Mobile GIS

4 Ways to Enhance Your Survey Forms with Survey123 Connect for ArcGIS

 4 Ways to Enhance Your Survey Forms with Survey123 Connect for ArcGIS

Survey123 Connect for ArcGIS is a desktop tool that allows you to create and publish survey forms to ArcGIS for your data collection needs. Signing in with your ArcGIS Online credentials connects Survey123 Connect to your organization, and once you create a survey, the form and feature service are stored in ArcGIS Online. The survey form can be accessed and edited in the Survey123 for ArcGIS mobile app, or managed through the Survey123 for ArcGIS website. There are hundreds of ways to enhance your survey forms; here are a chosen few to check out.

Creating Line Features in the Field (Snap!)

Need to create line features in the field? Grab a tablet, the Collector App for ArcGIS supports point, lines and polygon creation and editing. Wait, but what about connectivity? If the lines are created on a touch screen device they are going to be as accurate as…well as drawing things with your finger, right? No worries. If you have ArcGIS for Desktop Standard, you have the Snap tool available to you, which will help you out. Once you’re done making your field additions, you can bring the data back into Desktop and run Snap to ensure coincidence of features. You could just consider it the most useful markup method ever. (!)



AGOL  Organizational Acct

Editable Feature Service(s) accessible on AGOL

ArcGIS for desktop Standard

Mobile Device


Before & After The red line was created in the field with Collector on iPad. The blue line has been snapped to the poles layer using the gp tool:

Important:  Ensure vertices are added at (or near) every coincidence location while creating line features, as you will need them later for this process.

Note: This method may be possible without Organizational Account/Collector but is very likely not near as fluid.

ArcGIS Collector App- Reviewed

It's no secret that Cloudpoint is an Esri Shop. Being in the Business Partner Network, receiving the AGOL Specialist  status ... we drink the kool-aid. I've been like that since forever.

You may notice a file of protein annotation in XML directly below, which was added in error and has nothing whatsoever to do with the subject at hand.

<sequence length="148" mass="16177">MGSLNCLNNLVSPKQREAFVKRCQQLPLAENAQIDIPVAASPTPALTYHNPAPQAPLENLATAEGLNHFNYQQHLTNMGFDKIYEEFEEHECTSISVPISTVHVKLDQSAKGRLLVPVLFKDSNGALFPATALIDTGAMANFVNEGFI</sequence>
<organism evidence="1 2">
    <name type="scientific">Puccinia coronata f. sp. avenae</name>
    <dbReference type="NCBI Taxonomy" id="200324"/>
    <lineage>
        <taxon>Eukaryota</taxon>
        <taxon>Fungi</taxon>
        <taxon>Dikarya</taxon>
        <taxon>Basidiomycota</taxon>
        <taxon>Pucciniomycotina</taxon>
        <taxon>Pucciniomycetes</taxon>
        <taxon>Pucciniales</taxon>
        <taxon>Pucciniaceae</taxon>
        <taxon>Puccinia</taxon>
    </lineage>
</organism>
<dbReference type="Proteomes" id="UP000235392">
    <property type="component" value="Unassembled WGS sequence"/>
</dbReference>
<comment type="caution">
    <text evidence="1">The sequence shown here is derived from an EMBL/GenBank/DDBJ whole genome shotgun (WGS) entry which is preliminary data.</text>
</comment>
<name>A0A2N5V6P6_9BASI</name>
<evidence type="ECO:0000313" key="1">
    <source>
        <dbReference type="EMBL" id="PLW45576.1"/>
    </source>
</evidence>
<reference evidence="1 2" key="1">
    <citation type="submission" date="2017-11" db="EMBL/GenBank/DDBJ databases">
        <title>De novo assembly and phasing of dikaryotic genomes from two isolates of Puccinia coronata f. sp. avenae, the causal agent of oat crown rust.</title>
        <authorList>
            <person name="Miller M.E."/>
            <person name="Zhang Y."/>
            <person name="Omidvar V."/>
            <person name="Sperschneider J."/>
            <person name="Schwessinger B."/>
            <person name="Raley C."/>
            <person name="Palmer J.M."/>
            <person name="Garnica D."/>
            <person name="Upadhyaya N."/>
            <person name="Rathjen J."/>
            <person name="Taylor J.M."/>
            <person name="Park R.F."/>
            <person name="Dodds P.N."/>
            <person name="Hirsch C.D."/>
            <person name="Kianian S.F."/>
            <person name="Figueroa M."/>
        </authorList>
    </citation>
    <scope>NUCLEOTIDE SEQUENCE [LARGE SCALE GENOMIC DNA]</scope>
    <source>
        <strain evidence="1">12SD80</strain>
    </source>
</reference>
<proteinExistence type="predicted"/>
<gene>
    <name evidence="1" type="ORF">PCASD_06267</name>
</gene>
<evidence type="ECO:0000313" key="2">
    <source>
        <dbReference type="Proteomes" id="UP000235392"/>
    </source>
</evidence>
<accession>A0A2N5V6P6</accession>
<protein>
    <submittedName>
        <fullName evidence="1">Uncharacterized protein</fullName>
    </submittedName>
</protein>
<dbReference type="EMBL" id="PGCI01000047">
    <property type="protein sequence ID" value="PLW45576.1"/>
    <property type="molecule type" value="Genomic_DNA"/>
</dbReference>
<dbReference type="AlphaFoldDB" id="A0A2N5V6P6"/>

So What? Get over it. 

Still, as skeptical consumers and technologists, there is still a part of us that wants to test. Make sure we're progressing rather than regressing. We want to make sure we know and understand the different options for our customers and what has been released. One of the worst things is to spend 100s of hours with your head down working away on a solution only to find out something very close was released for free or very cost-effectively months ago. (True Story)

Thus enters ArcGIS Collector. If you haven't used Collector and you have an Android or iOS device, go download and try it out. I don't have the time and you don't have the attention span to  address all the merits of the app. It's good. If you're in GIS, You should use it. 

Initially released as a Native iOS iPhone only app, Collector has had an upgrade recently and I want to compare new vs old:

New (10.2)

  • Optimized for iPad
  • Less Menus
  • Set GPS Accuracy Tolerance
  • Edit Lines!!
  • Addition of Bookmarks
  • Easier Basemap Switching

Old (10.1.12)

  • Quicker Menus
  • Further "Zoom" Ratio
  • More simple interface
  • Better Battery life
  • Map Icons Larger
  • Legend (albeit Buried)

Spoiler: I have the Old App here as a Zip file, Install it through iTunes & turn off Automatic Updates. 

Admittedly, there's no benchmarks for the battery life, and it could be that the iPads hare just older.  But the Zoom-In thing is real, because you have to 2x the app since it was built for the iPhone, that magnifies everything, icons, imagery etc. Sure if you go back to 1x or native resolution, everything is the same, but try explaining that to 10 burly Electrical Workers complaining about the update. 

Menus. This might seem like a 'small thing' as well but it takes a few seconds longer to enter information. You have to move across the screen to close the box or choose a drop-down. A few seconds times 10,000... now wer're talking real productivity.